“Understanding the language, even a little bit, opened so many doors for me,” Weaver says. “Arabs have many different customs. They value politeness and manners. I would have been lost and could have offended people if I didn’t have the language to help recognize conversational nuances.”
For instance, in the United States a person playfully trying to fool someone might jokingly be called a liar. But in Syria, to be called a liar under any context is extremely insulting. “You should say ‘You’re a joker’ or ‘You’re a kidder’ instead,” Weaver explains. Often, it is the simple, sometimes mundane, moments such as telling a joke, ordering dinner or hailing a taxi that provide the most meaningful insight into a culture.
Mealtime rituals reveal Arabs’ pride in hospitality. If a guest eats all the food on his or her plate, the host will continue to serve additional portions, no matter how much the guest may protest. The host only will stop serving after the guest proclaims, “Al-hamdu lillah,” (“Thank God”) signifying satisfaction with the meal.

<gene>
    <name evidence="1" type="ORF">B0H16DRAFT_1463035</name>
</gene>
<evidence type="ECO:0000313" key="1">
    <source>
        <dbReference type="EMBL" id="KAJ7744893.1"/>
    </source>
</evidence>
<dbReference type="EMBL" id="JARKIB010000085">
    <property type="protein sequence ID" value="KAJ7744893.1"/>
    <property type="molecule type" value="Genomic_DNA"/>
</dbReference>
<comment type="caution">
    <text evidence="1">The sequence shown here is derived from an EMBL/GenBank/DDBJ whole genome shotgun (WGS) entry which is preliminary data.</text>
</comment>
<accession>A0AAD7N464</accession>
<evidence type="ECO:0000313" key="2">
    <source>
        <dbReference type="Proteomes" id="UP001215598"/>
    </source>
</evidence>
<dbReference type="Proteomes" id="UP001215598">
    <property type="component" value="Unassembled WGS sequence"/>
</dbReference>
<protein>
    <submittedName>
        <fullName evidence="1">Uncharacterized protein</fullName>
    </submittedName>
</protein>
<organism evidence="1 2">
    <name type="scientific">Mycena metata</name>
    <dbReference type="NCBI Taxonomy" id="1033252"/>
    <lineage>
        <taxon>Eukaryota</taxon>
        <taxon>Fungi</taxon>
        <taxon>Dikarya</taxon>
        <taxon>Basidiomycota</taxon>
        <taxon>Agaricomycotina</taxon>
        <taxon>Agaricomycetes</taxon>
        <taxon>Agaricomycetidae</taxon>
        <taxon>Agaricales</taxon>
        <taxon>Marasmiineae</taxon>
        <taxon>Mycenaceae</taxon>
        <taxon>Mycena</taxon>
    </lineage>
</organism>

A Focus on Faith
The word Allah (“God”) is used in many Arabic expressions, reflecting God’s place in everyday Arab life. When discussing future plans, Arabic speakers follow a statement with In shaa’ allah (literally “If God wills,” or “hopefully”).
“Westerners taught not to speak God’s name in vain are sometimes shocked to hear the word ‘Allah’ spoken so often in regular speech,” Brustad says. “But for Arabic speakers, it is reverential.”
Misconceptions about religion in the Arab world are common, says Martha Newman, chair of the Department of Religious Studies. Stereotypical notions of religious homogeneity, veiled women and violent jihads distort reality.
Most Arabs are Muslim (followers of Islam), but the majority of the world’s Muslims live in South Asia, not the Middle East. Middle Eastern countries such as Lebanon and Syria are religiously diverse and are home to Sunni and Shi’ite Muslims, Christians and Roman Catholics, as well as Druze and Alawite communities, which are offshoots of Islam. Lebanon has a large Christian population that includes Maronite and Melkite Catholics, and Greek and Armenian Orthodox communities. The country recognizes 18 different religions. Perhaps as much as one tenth of Egyptians are Coptic Christians, a denomination founded in the early orthodox Christian church.
“If you think about the Arab world monolithically, you lose the complexities of the religious, cultural and ethnic landscape of the region,” Newman says. “What people call ‘religious conflicts’ are complex. They’re about politics, natural resources and power, as well.”
Despite the Arab world’s enormous religious diversity, the region’s linguistic history connects it most intimately to Islam.